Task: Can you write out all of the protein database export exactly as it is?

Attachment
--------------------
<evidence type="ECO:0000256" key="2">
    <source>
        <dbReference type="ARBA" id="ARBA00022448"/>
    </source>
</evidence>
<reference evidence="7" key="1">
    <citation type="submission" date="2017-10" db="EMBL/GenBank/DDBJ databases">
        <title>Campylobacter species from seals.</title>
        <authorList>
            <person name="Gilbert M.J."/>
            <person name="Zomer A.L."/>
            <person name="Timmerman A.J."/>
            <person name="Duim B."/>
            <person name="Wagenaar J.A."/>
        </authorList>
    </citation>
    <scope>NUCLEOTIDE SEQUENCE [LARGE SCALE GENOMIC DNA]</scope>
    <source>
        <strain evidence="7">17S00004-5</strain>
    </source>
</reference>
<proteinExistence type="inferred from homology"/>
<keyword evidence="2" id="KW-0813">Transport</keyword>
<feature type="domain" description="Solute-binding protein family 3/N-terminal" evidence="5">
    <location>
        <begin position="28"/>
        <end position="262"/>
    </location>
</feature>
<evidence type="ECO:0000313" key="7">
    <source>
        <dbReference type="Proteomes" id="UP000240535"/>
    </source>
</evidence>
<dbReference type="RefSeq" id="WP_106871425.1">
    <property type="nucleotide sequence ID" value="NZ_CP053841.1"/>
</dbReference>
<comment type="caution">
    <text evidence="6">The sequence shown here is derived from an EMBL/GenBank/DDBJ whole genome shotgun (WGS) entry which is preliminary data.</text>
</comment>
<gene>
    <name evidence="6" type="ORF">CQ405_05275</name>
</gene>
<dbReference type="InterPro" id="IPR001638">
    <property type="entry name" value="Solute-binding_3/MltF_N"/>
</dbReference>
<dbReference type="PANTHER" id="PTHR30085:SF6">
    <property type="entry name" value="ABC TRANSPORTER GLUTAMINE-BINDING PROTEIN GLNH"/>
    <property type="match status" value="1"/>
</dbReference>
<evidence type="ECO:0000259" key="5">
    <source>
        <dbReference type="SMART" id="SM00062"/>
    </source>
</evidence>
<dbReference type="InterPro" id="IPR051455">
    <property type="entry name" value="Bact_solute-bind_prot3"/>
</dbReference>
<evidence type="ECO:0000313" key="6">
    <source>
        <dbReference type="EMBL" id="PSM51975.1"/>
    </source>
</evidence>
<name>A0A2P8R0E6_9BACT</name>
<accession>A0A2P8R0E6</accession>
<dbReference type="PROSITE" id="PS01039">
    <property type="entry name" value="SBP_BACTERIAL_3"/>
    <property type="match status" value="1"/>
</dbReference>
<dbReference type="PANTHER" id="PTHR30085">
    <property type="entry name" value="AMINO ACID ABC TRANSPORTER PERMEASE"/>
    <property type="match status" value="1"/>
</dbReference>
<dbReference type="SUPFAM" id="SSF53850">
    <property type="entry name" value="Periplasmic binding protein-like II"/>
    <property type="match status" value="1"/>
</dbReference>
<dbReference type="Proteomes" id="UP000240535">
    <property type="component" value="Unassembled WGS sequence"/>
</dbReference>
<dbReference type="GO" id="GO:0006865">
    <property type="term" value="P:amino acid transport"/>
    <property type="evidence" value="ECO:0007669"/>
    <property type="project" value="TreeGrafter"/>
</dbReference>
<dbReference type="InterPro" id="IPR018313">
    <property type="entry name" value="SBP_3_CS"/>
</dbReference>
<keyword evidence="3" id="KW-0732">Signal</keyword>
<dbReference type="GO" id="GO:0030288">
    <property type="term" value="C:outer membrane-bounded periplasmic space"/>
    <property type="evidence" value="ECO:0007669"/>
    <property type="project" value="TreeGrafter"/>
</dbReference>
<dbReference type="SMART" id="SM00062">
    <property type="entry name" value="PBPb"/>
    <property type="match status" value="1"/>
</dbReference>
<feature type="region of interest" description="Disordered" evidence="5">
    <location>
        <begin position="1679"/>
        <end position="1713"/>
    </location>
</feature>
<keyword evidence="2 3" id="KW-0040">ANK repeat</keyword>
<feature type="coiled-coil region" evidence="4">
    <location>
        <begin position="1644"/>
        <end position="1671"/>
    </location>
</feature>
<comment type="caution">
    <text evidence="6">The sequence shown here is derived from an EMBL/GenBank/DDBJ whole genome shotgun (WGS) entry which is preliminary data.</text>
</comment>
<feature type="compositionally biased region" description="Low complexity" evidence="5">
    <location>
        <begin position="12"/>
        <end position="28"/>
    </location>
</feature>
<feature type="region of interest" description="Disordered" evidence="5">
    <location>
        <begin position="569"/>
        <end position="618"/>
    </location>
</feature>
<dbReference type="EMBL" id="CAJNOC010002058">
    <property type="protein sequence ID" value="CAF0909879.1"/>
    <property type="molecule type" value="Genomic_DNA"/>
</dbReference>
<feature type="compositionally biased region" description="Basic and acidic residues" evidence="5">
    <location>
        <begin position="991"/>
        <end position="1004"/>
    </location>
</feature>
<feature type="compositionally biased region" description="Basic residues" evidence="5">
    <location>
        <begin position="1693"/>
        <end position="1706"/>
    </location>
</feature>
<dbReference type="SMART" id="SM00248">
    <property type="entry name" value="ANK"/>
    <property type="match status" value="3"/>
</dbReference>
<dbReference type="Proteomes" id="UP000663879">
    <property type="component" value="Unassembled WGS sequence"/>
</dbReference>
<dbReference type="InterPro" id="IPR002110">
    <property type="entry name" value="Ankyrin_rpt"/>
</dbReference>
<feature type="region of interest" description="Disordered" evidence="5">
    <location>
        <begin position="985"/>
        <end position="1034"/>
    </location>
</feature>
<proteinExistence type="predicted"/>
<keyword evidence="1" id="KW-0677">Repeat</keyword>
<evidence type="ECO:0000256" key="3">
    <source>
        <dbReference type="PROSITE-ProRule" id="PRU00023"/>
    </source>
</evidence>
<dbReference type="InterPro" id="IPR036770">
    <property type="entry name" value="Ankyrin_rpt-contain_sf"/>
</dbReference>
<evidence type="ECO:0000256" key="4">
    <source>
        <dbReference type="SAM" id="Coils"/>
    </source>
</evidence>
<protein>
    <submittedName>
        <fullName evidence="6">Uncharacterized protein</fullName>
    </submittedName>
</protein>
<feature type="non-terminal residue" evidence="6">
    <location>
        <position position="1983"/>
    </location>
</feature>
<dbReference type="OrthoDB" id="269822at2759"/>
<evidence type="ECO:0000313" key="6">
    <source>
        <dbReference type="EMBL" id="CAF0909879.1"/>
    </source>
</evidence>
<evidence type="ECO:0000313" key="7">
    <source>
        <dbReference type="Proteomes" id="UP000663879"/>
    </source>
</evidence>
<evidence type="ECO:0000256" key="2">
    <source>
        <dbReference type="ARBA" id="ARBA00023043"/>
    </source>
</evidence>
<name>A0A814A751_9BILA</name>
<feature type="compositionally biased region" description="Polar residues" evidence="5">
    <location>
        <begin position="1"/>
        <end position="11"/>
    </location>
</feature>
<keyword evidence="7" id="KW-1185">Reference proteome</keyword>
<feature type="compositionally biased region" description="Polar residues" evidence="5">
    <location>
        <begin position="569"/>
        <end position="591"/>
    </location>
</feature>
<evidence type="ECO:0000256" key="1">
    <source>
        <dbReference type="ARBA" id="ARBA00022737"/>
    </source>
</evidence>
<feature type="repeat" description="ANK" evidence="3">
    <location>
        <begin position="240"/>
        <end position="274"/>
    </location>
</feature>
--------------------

<evidence type="ECO:0000256" key="2">
    <source>
        <dbReference type="ARBA" id="ARBA00022448"/>
    </source>
</evidence>
<reference evidence="7" key="1">
    <citation type="submission" date="2017-10" db="EMBL/GenBank/DDBJ databases">
        <title>Campylobacter species from seals.</title>
        <authorList>
            <person name="Gilbert M.J."/>
            <person name="Zomer A.L."/>
            <person name="Timmerman A.J."/>
            <person name="Duim B."/>
            <person name="Wagenaar J.A."/>
        </authorList>
    </citation>
    <scope>NUCLEOTIDE SEQUENCE [LARGE SCALE GENOMIC DNA]</scope>
    <source>
        <strain evidence="7">17S00004-5</strain>
    </source>
</reference>
<proteinExistence type="inferred from homology"/>
<keyword evidence="2" id="KW-0813">Transport</keyword>
<feature type="domain" description="Solute-binding protein family 3/N-terminal" evidence="5">
    <location>
        <begin position="28"/>
        <end position="262"/>
    </location>
</feature>
<evidence type="ECO:0000313" key="7">
    <source>
        <dbReference type="Proteomes" id="UP000240535"/>
    </source>
</evidence>
<dbReference type="RefSeq" id="WP_106871425.1">
    <property type="nucleotide sequence ID" value="NZ_CP053841.1"/>
</dbReference>
<comment type="caution">
    <text evidence="6">The sequence shown here is derived from an EMBL/GenBank/DDBJ whole genome shotgun (WGS) entry which is preliminary data.</text>
</comment>
<gene>
    <name evidence="6" type="ORF">CQ405_05275</name>
</gene>
<dbReference type="InterPro" id="IPR001638">
    <property type="entry name" value="Solute-binding_3/MltF_N"/>
</dbReference>
<dbReference type="PANTHER" id="PTHR30085:SF6">
    <property type="entry name" value="ABC TRANSPORTER GLUTAMINE-BINDING PROTEIN GLNH"/>
    <property type="match status" value="1"/>
</dbReference>
<evidence type="ECO:0000259" key="5">
    <source>
        <dbReference type="SMART" id="SM00062"/>
    </source>
</evidence>
<dbReference type="InterPro" id="IPR051455">
    <property type="entry name" value="Bact_solute-bind_prot3"/>
</dbReference>
<evidence type="ECO:0000313" key="6">
    <source>
        <dbReference type="EMBL" id="PSM51975.1"/>
    </source>
</evidence>
<name>A0A2P8R0E6_9BACT</name>
<accession>A0A2P8R0E6</accession>
<dbReference type="PROSITE" id="PS01039">
    <property type="entry name" value="SBP_BACTERIAL_3"/>
    <property type="match status" value="1"/>
</dbReference>
<dbReference type="PANTHER" id="PTHR30085">
    <property type="entry name" value="AMINO ACID ABC TRANSPORTER PERMEASE"/>
    <property type="match status" value="1"/>
</dbReference>
<dbReference type="SUPFAM" id="SSF53850">
    <property type="entry name" value="Periplasmic binding protein-like II"/>
    <property type="match status" value="1"/>
</dbReference>
<dbReference type="Proteomes" id="UP000240535">
    <property type="component" value="Unassembled WGS sequence"/>
</dbReference>
<dbReference type="GO" id="GO:0006865">
    <property type="term" value="P:amino acid transport"/>
    <property type="evidence" value="ECO:0007669"/>
    <property type="project" value="TreeGrafter"/>
</dbReference>
<dbReference type="InterPro" id="IPR018313">
    <property type="entry name" value="SBP_3_CS"/>
</dbReference>
<keyword evidence="3" id="KW-0732">Signal</keyword>
<dbReference type="GO" id="GO:0030288">
    <property type="term" value="C:outer membrane-bounded periplasmic space"/>
    <property type="evidence" value="ECO:0007669"/>
    <property type="project" value="TreeGrafter"/>
</dbReference>
<dbReference type="SMART" id="SM00062">
    <property type="entry name" value="PBPb"/>
    <property type="match status" value="1"/>
</dbReference>
<feature type="region of interest" description="Disordered" evidence="5">
    <location>
        <begin position="1679"/>
        <end position="1713"/>
    </location>
</feature>
<keyword evidence="2 3" id="KW-0040">ANK repeat</keyword>
<feature type="coiled-coil region" evidence="4">
    <location>
        <begin position="1644"/>
        <end position="1671"/>
    </location>
</feature>
<comment type="caution">
    <text evidence="6">The sequence shown here is derived from an EMBL/GenBank/DDBJ whole genome shotgun (WGS) entry which is preliminary data.</text>
</comment>
<feature type="compositionally biased region" description="Low complexity" evidence="5">
    <location>
        <begin position="12"/>
        <end position="28"/>
    </location>
</feature>
<feature type="region of interest" description="Disordered" evidence="5">
    <location>
        <begin position="569"/>
        <end position="618"/>
    </location>
</feature>
<dbReference type="EMBL" id="CAJNOC010002058">
    <property type="protein sequence ID" value="CAF0909879.1"/>
    <property type="molecule type" value="Genomic_DNA"/>
</dbReference>
<feature type="compositionally biased region" description="Basic and acidic residues" evidence="5">
    <location>
        <begin position="991"/>
        <end position="1004"/>
    </location>
</feature>
<feature type="compositionally biased region" description="Basic residues" evidence="5">
    <location>
        <begin position="1693"/>
        <end position="1706"/>
    </location>
</feature>
<dbReference type="SMART" id="SM00248">
    <property type="entry name" value="ANK"/>
    <property type="match status" value="3"/>
</dbReference>
<dbReference type="Proteomes" id="UP000663879">
    <property type="component" value="Unassembled WGS sequence"/>
</dbReference>
<dbReference type="InterPro" id="IPR002110">
    <property type="entry name" value="Ankyrin_rpt"/>
</dbReference>
<feature type="region of interest" description="Disordered" evidence="5">
    <location>
        <begin position="985"/>
        <end position="1034"/>
    </location>
</feature>
<proteinExistence type="predicted"/>
<keyword evidence="1" id="KW-0677">Repeat</keyword>
<evidence type="ECO:0000256" key="3">
    <source>
        <dbReference type="PROSITE-ProRule" id="PRU00023"/>
    </source>
</evidence>
<dbReference type="InterPro" id="IPR036770">
    <property type="entry name" value="Ankyrin_rpt-contain_sf"/>
</dbReference>
<evidence type="ECO:0000256" key="4">
    <source>
        <dbReference type="SAM" id="Coils"/>
    </source>
</evidence>
<protein>
    <submittedName>
        <fullName evidence="6">Uncharacterized protein</fullName>
    </submittedName>
</protein>
<feature type="non-terminal residue" evidence="6">
    <location>
        <position position="1983"/>
    </location>
</feature>
<dbReference type="OrthoDB" id="269822at2759"/>
<evidence type="ECO:0000313" key="6">
    <source>
        <dbReference type="EMBL" id="CAF0909879.1"/>
    </source>
</evidence>
<evidence type="ECO:0000313" key="7">
    <source>
        <dbReference type="Proteomes" id="UP000663879"/>
    </source>
</evidence>
<evidence type="ECO:0000256" key="2">
    <source>
        <dbReference type="ARBA" id="ARBA00023043"/>
    </source>
</evidence>
<name>A0A814A751_9BILA</name>
<feature type="compositionally biased region" description="Polar residues" evidence="5">
    <location>
        <begin position="1"/>
        <end position="11"/>
    </location>
</feature>
<keyword evidence="7" id="KW-1185">Reference proteome</keyword>
<feature type="compositionally biased region" description="Polar residues" evidence="5">
    <location>
        <begin position="569"/>
        <end position="591"/>
    </location>
</feature>
<evidence type="ECO:0000256" key="1">
    <source>
        <dbReference type="ARBA" id="ARBA00022737"/>
    </source>
</evidence>
<feature type="repeat" description="ANK" evidence="3">
    <location>
        <begin position="240"/>
        <end position="274"/>
    </location>
</feature>